A grandmother is a mother who has a second chance

Monday, November 2, 2009

1963

This morning I watched last night's episode of Mad Men (thank you, Tivo). The show is exquisite and probably my favorite thing on tv right now. For those who haven't watched it first, shame on you! Second, it takes place in New York in the 1960's with all the slickness, drinking, smoking, womanizing, etc. of that decade. Last night's show revolved around the Kennedy assassination.

Throughout the episode, tv's in all the scenes were showing various stages of that awful weekend from the first shot to the notice of Kennedy's death, to the shooting of Lee Harvey Oswald. I found myself crying all over again watching Walter Cronkite announce that the president had died.

Any of us who are old enough remember where we were that day.

I was in my senior year in high school that year and in Journalism class. We were all babbling about needing a big story for the front page of the school paper when one of our classmates walked through the door and said, "The President has just been shot!" We all started laughing and said, "We don't need something quite that big." But then we realized he was serious and turned on the classroom radio. We had a phone in the classroom so all took turns calling someone - our mothers, best friends, dads - just needed to connect with someone.

Next class was Chemistry. My teacher was this very large black man from the South who was one of the best teachers I ever had. He actually made chemistry fun and we learned so much. He was well over six feet tall and had been a football player so had arms and thighs the size Texas and was a big, tough guy who always had a smile on his face. Class that day consisted mostly of talking about what was going on. He was sitting at his desk in front of the room just letting us have conversations with him and with each other. Shortly after 1:00 the Principal came over the loud speaker and announced to the school that President Kennedy had died. We were horrified. Our teacher looked up at the PA speaker, looked at us, then put his head on his desk and sobbed. We watched his shoulders shaking. This strong man felt apart in front of our young eyes. That told the story of how devastated we all were. Within a few minutes we were all crying and trying to comfort each other.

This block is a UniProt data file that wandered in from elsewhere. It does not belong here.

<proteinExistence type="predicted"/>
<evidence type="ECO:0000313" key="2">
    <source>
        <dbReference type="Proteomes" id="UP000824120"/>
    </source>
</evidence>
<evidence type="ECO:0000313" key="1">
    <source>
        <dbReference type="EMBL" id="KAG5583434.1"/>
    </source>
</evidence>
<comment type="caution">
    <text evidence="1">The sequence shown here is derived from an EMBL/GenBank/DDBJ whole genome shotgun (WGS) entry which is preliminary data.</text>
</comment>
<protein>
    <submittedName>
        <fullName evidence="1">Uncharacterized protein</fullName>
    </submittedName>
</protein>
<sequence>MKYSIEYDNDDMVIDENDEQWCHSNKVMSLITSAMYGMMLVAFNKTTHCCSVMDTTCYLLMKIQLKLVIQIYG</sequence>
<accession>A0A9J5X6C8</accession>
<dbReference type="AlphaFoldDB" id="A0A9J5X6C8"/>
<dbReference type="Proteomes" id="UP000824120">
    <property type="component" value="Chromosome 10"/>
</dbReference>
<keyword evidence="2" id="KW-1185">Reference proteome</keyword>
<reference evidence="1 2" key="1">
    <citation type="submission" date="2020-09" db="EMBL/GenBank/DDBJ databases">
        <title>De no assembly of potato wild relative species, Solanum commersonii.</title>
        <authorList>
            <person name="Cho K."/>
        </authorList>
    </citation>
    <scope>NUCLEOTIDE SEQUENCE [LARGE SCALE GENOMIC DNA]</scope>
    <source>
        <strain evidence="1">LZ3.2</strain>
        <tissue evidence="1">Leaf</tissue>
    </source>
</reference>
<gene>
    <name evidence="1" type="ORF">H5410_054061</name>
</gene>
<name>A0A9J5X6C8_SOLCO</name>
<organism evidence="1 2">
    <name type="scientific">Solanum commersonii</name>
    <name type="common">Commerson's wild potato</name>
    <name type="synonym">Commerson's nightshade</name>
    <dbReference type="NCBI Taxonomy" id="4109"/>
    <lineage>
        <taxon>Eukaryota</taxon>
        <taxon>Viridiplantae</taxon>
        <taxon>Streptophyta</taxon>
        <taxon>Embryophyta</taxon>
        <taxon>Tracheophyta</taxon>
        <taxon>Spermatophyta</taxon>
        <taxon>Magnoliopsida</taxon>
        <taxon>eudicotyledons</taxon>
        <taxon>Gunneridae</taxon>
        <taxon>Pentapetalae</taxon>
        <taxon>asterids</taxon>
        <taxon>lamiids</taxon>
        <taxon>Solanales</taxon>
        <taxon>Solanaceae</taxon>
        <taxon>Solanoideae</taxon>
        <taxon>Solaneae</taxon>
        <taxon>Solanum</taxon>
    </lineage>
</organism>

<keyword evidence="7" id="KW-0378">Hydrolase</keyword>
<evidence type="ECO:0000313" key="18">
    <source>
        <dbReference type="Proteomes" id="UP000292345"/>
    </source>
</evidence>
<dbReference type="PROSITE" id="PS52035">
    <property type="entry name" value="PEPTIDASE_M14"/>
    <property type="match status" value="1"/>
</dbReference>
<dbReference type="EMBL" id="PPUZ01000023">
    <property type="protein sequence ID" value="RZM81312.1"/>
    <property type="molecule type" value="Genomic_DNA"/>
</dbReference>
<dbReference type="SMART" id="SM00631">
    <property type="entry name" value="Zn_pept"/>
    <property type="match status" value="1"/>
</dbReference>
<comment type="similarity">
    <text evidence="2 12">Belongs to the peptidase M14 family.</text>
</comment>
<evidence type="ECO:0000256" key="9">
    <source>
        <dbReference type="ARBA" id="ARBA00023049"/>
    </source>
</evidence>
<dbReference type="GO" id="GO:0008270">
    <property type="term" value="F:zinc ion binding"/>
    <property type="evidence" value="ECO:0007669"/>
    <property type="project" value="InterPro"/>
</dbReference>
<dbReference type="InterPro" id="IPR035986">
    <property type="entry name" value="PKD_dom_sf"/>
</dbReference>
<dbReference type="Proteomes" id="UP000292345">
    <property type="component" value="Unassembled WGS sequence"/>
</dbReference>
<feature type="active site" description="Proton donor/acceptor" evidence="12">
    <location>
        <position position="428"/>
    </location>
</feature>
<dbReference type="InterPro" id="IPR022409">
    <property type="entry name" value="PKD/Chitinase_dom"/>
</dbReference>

Our age of innocence was over. School continued for the rest of the day because they weren't allowed to let us go home early. But we all just drifted from class to class crying, talking, and waiting for the bell. When school was finally out and my mom came to pick me up, she was crying. Her eyes were so swollen and puffy.

We were glued to the tv all night. Stayed in front of the tv all weekend and I remember I was drying dishes and watching when Oswald was shot. By then we were so numb that I just sat on the floor and stared at the tv. What more could possibly happen.

Then the funeral, then John-John saluting his dad. It was a horrific week. I don't know that Kennedy was all that great a President. I was much too young to know enough to make that determination. He certainly had his faults, as all Presidents do. But he was young and charasmatic and the first President that my generation really had. His death was such a stunning blow to our way of life and all that we thought we knew.

Mad Men captured all of this perfectly. It made me cry, made me remember.

2 comments:

Mellodee said...

All of us who were living at that time went through essentially the same experience. My first class after lunch was history. We walked into the room without knowing anything and our teacher, a fiesty, no nonsense, great teacher, was sitting at her desk in tears. Nothing will quiet down a room full of teenagers faster than seeing a teacher fall apart. After the bell rang, she said, "Just sit quietly in your seats. The president has been shot." Life was never the same after that time and we'll never forget it. Even 9/11 didn't have the impact for me of the last week in November of 1963.

susana said...

Even though I was only 5 yrs old, and barely understood, I remember it well. The sadness of my mother was profound. Although, I wasn't sure what it meant. I clearly remember going out to the tire swing and rhythmically, swinging and chanting, " the president was killed, shame, shame, shame..."